Travel a long distance over land

Present participle: overlanding

“What is overlanding, anyway?”

It’s a surprisingly common question these days.

Overlanding is a way to explore the outdoors. During the past few years, though, vehicle-based exploration has boomed and developed a strong support group and following by off-the-grid enthusiasts.

So Then, What Is Overlanding?

Overlanding is self-reliant overland travel to remote destinations where the journey is the principal goal. Typically, but not exclusively, it is accomplished with mechanised off-road-capable transport (from bicycles to trucks) where the principal form of lodging is camping, often lasting for extended lengths of time (weeks, months to years) and spanning international boundaries.

Overlanding doesn’t necessarily mean you need a 4×4 vehicle, however, this does help in Southern Africa.

Overlanding is a combination of remote travel, off-roading, and camping. Overlanding’s origins date back to the early 1900s when Australia began to establish routes for long-distance travel within the continent. Primarily used for trading farm animals, individuals used these trade routes to transport livestock to markets on foot. Years later, overlanding took on a different meaning and would become an outdoorsman activity inspired by road builders, pioneers, and surveyor Leonard “Len” Beadell.

Overlanding usually involves long-distance travel to remote locations where little prior exploration has occurred. Other characteristics that define overlanding include, but are not limited to, self-reliance, adventure, survival, and discovery.

Overlanding can involve a variety of elements such as crawling over massive boulders, wading in deep waters, slogging through mud, and sprinting across a dry lakebed.

Don’t fool yourself: A weekend trip spent roasting marshmallows over a soothing campfire, tackling obstacles, and conquering trails, as adventurous as it sounds, does not qualify as overlanding. The real-deal requires taking yourself off-grid and venturing into the truly unknown, and doing so for days, weeks, months, and even years at a time—depending on the journey.

Overlanding-Vehicle Types And Essential Gear

Several vehicle types can be made into capable overlanding rigs, including SUVs, trucks, vans, and motorcycles.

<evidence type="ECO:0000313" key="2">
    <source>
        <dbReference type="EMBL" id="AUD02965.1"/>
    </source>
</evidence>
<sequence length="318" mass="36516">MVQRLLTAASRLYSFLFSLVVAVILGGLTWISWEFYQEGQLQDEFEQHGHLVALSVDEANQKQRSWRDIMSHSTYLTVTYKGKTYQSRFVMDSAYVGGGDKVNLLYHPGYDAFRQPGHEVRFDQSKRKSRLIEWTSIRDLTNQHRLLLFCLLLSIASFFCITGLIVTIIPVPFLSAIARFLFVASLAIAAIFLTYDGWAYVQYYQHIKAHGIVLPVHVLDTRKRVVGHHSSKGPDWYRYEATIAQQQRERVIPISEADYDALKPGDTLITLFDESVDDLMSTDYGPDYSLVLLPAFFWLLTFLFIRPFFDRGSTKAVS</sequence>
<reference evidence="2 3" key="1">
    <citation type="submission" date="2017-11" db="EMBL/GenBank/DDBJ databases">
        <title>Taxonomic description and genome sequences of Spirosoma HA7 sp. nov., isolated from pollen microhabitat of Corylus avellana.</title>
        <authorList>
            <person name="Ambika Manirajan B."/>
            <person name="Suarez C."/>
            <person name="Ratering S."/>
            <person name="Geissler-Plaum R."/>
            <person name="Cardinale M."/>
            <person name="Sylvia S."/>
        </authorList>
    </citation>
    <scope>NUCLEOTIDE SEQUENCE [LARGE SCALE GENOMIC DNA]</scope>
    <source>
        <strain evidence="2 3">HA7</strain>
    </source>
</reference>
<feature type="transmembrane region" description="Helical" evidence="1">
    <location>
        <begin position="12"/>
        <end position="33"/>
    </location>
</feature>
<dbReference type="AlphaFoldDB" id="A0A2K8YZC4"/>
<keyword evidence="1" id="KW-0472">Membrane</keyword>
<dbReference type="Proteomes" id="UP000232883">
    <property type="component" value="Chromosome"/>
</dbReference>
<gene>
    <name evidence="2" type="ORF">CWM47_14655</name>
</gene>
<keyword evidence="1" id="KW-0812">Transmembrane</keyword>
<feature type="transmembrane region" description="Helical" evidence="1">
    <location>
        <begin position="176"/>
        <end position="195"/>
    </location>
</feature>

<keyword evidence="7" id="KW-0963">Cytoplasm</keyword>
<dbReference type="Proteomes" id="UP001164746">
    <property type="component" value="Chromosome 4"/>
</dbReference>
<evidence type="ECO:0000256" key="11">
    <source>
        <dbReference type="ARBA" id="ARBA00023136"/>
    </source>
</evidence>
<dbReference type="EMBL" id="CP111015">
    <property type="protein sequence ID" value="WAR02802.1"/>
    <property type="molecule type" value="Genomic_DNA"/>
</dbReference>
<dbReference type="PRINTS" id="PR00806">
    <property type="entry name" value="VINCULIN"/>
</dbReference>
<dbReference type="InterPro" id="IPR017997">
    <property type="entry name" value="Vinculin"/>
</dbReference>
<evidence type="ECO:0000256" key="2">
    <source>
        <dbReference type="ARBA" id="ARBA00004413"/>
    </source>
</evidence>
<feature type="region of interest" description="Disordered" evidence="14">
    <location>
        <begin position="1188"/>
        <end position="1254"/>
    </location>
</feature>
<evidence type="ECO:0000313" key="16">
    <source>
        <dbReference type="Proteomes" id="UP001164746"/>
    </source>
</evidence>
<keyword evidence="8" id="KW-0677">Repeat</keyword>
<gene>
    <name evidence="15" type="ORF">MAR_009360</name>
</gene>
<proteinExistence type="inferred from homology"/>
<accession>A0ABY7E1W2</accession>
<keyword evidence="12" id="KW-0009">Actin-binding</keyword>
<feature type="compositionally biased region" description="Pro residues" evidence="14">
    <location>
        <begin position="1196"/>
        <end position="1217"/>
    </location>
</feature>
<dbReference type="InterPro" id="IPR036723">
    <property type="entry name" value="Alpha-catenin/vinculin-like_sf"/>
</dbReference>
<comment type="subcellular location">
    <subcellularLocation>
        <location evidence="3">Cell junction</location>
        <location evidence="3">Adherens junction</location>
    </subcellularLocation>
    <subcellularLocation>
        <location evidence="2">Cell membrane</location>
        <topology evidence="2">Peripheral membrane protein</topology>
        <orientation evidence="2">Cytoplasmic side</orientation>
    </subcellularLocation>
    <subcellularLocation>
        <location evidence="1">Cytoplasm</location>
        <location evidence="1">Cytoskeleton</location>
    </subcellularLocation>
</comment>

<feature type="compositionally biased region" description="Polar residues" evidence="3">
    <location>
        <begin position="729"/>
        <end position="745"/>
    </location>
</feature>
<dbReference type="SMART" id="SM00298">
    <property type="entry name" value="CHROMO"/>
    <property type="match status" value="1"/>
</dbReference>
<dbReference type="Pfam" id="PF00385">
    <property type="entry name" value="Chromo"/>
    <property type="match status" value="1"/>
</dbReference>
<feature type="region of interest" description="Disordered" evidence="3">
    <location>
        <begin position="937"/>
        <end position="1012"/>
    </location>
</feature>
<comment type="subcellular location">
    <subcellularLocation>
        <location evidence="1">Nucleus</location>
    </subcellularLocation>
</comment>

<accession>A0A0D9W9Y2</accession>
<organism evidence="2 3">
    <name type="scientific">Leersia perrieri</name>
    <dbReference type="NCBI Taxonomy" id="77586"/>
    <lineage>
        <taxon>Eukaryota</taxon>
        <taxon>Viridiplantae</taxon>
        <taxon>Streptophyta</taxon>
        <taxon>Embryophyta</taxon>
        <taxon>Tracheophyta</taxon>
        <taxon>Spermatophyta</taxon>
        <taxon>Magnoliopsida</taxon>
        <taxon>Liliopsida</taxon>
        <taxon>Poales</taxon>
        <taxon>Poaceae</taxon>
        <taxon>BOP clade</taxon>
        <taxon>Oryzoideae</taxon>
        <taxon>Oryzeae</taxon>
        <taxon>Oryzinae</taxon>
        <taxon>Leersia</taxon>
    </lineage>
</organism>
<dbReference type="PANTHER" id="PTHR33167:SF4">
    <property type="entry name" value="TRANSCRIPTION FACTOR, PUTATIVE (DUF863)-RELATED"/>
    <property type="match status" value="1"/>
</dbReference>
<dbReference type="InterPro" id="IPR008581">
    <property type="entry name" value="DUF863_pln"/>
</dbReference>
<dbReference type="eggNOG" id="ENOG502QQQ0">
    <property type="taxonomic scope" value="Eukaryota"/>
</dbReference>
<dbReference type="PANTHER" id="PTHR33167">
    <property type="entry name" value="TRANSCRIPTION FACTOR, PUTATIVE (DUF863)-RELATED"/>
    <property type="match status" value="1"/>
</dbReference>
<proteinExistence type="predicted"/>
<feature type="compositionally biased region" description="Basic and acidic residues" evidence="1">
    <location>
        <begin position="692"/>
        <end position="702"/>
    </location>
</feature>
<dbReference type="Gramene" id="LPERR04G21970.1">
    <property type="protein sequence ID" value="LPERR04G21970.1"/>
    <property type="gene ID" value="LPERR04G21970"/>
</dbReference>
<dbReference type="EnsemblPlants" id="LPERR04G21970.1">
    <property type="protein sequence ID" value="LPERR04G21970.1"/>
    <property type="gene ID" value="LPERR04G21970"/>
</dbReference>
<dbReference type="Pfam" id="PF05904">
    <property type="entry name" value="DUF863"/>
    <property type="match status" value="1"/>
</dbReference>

Traveling in unfamiliar territory requires a properly equipped vehicle, but an overlanding rig is a means to an end.

In other words, it’s a tool that helps you reach your destination. Like the rest of the gear you carry, a vehicle is a piece of equipment you use to bring you closer to the wilderness. It is equally important to pack plenty of water, a first-aid kit, food, tools, a full-size spare, camping supplies, and toiletry items.

So You Think You Can Overland?

Self-reliance is key to overlanding success, and your mindset is everything. You have to be prepared to go into survival mode and to handle repair needs that arise during your journey. Other factors to take into account are harsh environments, extreme temperatures, and the creatures you may encounter along the way.

And remember, traveling self-supported also entails going days without a shower, and at some point, all you’ll have left to eat is a granola bar and instant coffee. If you are too comfortable, have cell service, a place to shower, and find yourself within a stone’s throw away from a drive-thru or fuel station, then you’re probably not overlanding.

What’s the appeal to people who partake in the activity?

Overlanding is cool because it brings you solitude, possibly broadens your perspective and understanding of the world, and allows you to learn about other cultures. Vehicle-based exploration also helps build mental toughness, survival skills, and resilience, and it connects you to the natural world in a way few things can.

What is overlanding?

Just one hell of a challenge, both mentally and physically.

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